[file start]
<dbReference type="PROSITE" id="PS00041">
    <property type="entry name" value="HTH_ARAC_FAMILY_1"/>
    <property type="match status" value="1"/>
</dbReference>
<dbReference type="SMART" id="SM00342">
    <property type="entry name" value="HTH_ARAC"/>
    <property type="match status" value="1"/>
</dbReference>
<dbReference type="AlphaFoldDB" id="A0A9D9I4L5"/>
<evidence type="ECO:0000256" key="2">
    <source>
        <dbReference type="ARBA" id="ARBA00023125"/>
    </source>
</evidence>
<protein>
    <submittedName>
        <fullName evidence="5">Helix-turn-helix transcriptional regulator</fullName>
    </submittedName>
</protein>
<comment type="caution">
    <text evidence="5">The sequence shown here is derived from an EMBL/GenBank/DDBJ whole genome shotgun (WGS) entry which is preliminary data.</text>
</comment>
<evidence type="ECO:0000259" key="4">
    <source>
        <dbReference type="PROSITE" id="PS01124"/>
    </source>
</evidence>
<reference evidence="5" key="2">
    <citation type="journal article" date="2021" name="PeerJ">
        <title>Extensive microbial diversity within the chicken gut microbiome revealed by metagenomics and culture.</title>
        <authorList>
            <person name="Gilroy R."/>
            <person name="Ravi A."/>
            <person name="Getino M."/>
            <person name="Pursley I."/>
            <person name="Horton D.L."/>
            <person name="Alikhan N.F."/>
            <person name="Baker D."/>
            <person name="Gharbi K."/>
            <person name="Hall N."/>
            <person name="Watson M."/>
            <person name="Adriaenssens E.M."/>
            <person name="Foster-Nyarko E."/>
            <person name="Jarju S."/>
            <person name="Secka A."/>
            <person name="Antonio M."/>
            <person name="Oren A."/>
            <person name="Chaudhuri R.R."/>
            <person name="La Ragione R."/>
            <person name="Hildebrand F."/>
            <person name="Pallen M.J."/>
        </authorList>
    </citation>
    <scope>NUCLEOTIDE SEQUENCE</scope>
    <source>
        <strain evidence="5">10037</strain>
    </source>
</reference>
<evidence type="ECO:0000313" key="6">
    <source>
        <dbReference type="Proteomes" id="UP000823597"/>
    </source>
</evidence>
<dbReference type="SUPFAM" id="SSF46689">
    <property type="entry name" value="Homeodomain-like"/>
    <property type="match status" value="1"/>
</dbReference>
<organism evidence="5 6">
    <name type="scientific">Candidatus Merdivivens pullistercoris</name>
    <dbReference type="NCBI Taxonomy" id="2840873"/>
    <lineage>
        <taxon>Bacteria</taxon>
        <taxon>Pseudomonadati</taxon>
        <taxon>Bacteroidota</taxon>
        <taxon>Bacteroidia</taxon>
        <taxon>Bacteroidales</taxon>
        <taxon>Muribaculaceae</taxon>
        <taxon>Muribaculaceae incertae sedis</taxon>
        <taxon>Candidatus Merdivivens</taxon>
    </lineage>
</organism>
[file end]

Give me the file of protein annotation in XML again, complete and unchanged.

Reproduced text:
<dbReference type="PROSITE" id="PS00041">
    <property type="entry name" value="HTH_ARAC_FAMILY_1"/>
    <property type="match status" value="1"/>
</dbReference>
<dbReference type="SMART" id="SM00342">
    <property type="entry name" value="HTH_ARAC"/>
    <property type="match status" value="1"/>
</dbReference>
<dbReference type="AlphaFoldDB" id="A0A9D9I4L5"/>
<evidence type="ECO:0000256" key="2">
    <source>
        <dbReference type="ARBA" id="ARBA00023125"/>
    </source>
</evidence>
<protein>
    <submittedName>
        <fullName evidence="5">Helix-turn-helix transcriptional regulator</fullName>
    </submittedName>
</protein>
<comment type="caution">
    <text evidence="5">The sequence shown here is derived from an EMBL/GenBank/DDBJ whole genome shotgun (WGS) entry which is preliminary data.</text>
</comment>
<evidence type="ECO:0000259" key="4">
    <source>
        <dbReference type="PROSITE" id="PS01124"/>
    </source>
</evidence>
<reference evidence="5" key="2">
    <citation type="journal article" date="2021" name="PeerJ">
        <title>Extensive microbial diversity within the chicken gut microbiome revealed by metagenomics and culture.</title>
        <authorList>
            <person name="Gilroy R."/>
            <person name="Ravi A."/>
            <person name="Getino M."/>
            <person name="Pursley I."/>
            <person name="Horton D.L."/>
            <person name="Alikhan N.F."/>
            <person name="Baker D."/>
            <person name="Gharbi K."/>
            <person name="Hall N."/>
            <person name="Watson M."/>
            <person name="Adriaenssens E.M."/>
            <person name="Foster-Nyarko E."/>
            <person name="Jarju S."/>
            <person name="Secka A."/>
            <person name="Antonio M."/>
            <person name="Oren A."/>
            <person name="Chaudhuri R.R."/>
            <person name="La Ragione R."/>
            <person name="Hildebrand F."/>
            <person name="Pallen M.J."/>
        </authorList>
    </citation>
    <scope>NUCLEOTIDE SEQUENCE</scope>
    <source>
        <strain evidence="5">10037</strain>
    </source>
</reference>
<evidence type="ECO:0000313" key="6">
    <source>
        <dbReference type="Proteomes" id="UP000823597"/>
    </source>
</evidence>
<dbReference type="SUPFAM" id="SSF46689">
    <property type="entry name" value="Homeodomain-like"/>
    <property type="match status" value="1"/>
</dbReference>
<organism evidence="5 6">
    <name type="scientific">Candidatus Merdivivens pullistercoris</name>
    <dbReference type="NCBI Taxonomy" id="2840873"/>
    <lineage>
        <taxon>Bacteria</taxon>
        <taxon>Pseudomonadati</taxon>
        <taxon>Bacteroidota</taxon>
        <taxon>Bacteroidia</taxon>
        <taxon>Bacteroidales</taxon>
        <taxon>Muribaculaceae</taxon>
        <taxon>Muribaculaceae incertae sedis</taxon>
        <taxon>Candidatus Merdivivens</taxon>
    </lineage>
</organism>